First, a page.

Category Archives: Uncategorized


Hey everyone!

If you’re just finding this site, I wanted to say welcome. I’d hoped to do something more elaborate before the BYU Magazine article published, you know–perhaps rehauling the website, making it look sweet, more user-friendly… alas.

You see, this sudden burst of publicity–while not completely unexpected–arrived rather suddenly, and a more prepared me would have been, well… more prepared.

Instead, like a hapless baby mammoth beset by a pack of ever-deadly deer I find myself wholly unprepared and feeling rather like everything is about to go to pieces.

While you’re here, might I recommend you check out the Urban Forager series, a day-by-day account of my erstwhile wintry week on BYU campus? If you can’t be bothered to read them all,  look into Day 5: The Illusion of Plenty which I regard as the gem of the lot.

The strangest thing I have written is probably Weaseling to Succeed (a series of emails with BYU’s Harold B. Lee Library) but a close second must be when I sold my housing contract on KSL with The Great Groundhog Lob–go ahead and read either one.

If you like dating fails, check out A Burn to Remember–my most popular post to date, probably because I Get Learned Real Good.

Finally, if you have children, have spoken to a child,  or have been a child you will likely enjoy Tales From the Trenches: Tales of a Substitute Teacher.

Want to hear more from me in the future? If you like what you’re reading here, you can follow the blog directly by clicking the link on the right side of the page, or via Wilderness of the Mind’s Facebook page.

Come again soon,


First picture: Uncertain waters. Second: Rio Paraguay at sunset





Meanwhile, in Kosovo…

Dear Readers,

Thanks for checking back now and again for sweet new posts about badgers, dumpster diving, and whatever else the heck it is you come here for.

Predictably, you probably have found, well… nothing.

Because I have not written anything. Not since Uruguay, in what was that, January? And now I find myself sitting in the capital of one of the world’s youngest nations, browsing mindlessly through the internet in a smoky internet-turned-PC-gaming cafe.

So what gives?

I hate to give that lame excuse of “life has been busy,” so instead I will instead voice I haven’t been in my home base of Utah for more than 10 days in the last six months, and things have fallen behind. Not just the blog. Life, friendships neglected, important weddings missed,  relationships (ha ha, jokes… but no, I never texted that girl back), various financial-y responsibilities, trying to pay off my life debt to various fictitious woodland animals…you get the idea.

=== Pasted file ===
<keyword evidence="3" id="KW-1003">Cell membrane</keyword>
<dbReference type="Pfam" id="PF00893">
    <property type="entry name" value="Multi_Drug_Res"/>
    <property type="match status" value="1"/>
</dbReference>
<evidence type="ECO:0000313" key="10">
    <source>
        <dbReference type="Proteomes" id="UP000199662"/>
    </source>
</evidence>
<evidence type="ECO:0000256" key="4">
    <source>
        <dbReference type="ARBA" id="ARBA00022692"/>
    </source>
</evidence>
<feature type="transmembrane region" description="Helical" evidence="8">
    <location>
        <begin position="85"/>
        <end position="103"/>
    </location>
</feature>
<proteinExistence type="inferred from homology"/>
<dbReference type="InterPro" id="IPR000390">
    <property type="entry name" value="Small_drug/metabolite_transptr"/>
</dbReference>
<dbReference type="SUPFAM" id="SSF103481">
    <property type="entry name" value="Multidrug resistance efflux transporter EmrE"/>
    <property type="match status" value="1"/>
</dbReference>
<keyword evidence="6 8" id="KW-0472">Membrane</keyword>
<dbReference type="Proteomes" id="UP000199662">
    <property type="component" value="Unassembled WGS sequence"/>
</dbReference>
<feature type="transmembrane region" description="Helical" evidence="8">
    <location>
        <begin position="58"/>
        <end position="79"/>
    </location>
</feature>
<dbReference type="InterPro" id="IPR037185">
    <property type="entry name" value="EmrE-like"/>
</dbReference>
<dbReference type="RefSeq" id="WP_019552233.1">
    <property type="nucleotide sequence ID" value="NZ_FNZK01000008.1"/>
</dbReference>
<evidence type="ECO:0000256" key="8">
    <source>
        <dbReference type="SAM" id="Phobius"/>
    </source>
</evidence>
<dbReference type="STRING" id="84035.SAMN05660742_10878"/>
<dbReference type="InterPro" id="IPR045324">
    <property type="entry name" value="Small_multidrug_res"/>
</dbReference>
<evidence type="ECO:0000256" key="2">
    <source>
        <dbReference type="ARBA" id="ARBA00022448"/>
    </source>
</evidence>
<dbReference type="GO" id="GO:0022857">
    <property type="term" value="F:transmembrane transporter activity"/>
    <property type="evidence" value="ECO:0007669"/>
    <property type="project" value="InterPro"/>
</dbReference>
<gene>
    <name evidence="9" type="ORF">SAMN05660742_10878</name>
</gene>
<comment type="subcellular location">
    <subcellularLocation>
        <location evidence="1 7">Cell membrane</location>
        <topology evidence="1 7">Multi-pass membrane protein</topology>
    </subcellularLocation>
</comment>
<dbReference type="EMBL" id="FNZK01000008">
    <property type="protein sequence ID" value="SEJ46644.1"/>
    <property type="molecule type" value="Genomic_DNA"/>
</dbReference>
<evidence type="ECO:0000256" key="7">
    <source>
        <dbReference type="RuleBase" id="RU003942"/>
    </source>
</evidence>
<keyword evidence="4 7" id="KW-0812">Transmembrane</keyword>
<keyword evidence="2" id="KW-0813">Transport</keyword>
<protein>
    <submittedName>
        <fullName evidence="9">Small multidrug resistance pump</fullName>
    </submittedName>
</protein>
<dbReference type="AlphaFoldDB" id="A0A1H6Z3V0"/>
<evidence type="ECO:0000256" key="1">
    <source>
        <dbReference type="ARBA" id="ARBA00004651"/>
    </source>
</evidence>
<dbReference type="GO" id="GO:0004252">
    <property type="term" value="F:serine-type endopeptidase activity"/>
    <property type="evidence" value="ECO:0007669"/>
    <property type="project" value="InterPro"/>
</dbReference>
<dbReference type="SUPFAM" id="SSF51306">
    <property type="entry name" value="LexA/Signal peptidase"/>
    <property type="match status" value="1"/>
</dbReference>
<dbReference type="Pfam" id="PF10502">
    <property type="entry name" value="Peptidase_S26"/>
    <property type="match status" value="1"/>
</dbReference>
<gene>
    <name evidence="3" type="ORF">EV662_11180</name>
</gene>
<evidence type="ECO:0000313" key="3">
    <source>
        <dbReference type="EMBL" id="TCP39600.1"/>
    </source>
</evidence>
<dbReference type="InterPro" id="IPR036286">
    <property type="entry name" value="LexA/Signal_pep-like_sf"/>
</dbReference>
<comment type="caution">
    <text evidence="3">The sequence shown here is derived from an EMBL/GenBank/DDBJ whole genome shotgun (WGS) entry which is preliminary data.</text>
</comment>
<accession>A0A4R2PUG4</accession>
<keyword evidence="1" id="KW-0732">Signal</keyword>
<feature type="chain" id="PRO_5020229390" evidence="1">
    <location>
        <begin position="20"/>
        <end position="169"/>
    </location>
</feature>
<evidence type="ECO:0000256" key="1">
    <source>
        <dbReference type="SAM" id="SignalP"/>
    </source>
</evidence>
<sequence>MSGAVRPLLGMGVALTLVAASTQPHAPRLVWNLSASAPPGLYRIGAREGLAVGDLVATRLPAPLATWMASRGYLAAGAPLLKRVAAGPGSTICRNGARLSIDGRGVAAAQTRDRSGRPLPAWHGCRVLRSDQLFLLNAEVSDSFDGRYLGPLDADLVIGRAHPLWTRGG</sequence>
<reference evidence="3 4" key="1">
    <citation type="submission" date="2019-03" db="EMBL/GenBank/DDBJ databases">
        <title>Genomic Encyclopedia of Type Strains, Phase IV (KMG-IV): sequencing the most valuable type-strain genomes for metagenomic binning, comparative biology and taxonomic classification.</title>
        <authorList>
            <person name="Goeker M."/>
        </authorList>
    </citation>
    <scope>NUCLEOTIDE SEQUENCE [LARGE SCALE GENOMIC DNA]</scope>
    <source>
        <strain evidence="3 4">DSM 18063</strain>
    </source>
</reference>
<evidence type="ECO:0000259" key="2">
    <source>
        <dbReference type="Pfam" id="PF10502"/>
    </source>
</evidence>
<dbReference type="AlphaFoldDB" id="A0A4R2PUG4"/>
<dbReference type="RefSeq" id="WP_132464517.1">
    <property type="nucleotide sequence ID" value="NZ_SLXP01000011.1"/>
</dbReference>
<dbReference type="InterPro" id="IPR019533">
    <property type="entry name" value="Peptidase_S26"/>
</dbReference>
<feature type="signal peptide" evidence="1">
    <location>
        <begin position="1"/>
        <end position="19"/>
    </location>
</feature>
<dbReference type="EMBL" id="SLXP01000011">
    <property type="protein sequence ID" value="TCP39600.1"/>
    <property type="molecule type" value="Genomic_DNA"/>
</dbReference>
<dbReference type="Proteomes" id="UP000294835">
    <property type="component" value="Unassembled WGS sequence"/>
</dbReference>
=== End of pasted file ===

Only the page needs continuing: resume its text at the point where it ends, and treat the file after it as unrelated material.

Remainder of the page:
I have found that in my absence, life doesn’t wait. Things change. Stuff happens. Memories fade. And people move on. Including you.

If you never read this post, I wouldn’t really blame you. There’s a lot of other things you could and probably should be doing with your time, like eating pickled vegetables, or raising brine shrimp. And I would understand if you felt like I had abandoned this blog, which I only update like twice a year anyways. Rather like my life plans, the general aims and future trajectory of this blog remain—as of now—undefined, undetermined. But since you have come by, I will tell you this much:

Right now I am in full-time story gathering mode. Stories virtually indifferent from the paskillion other stories online! Crappy recipes! Travels to the same places as everyone else! Platitudes about life and travel! Blurry pictures of a fish!


Giant otters and piranhas encountered in Paraguay. Christmas dinner with drug dealers in Argentina. Foods scavenged from dumpsters. Pummelings by grape-sized hail in the highlands of Bolivia. Discovering flash floods are real. Consequently yelling. A lot. Greyhound bus trips across America. Paralyzing indecision. Cross-country road trips. Breakaway post-Soviet nations visited. Getting caught in storms in the Accursed Mountains of Montenegro. Food scavenged from trash cans. Bad decisions, missed connections, the kindness of strangers, and sometimes… sometimes just trying at trying again.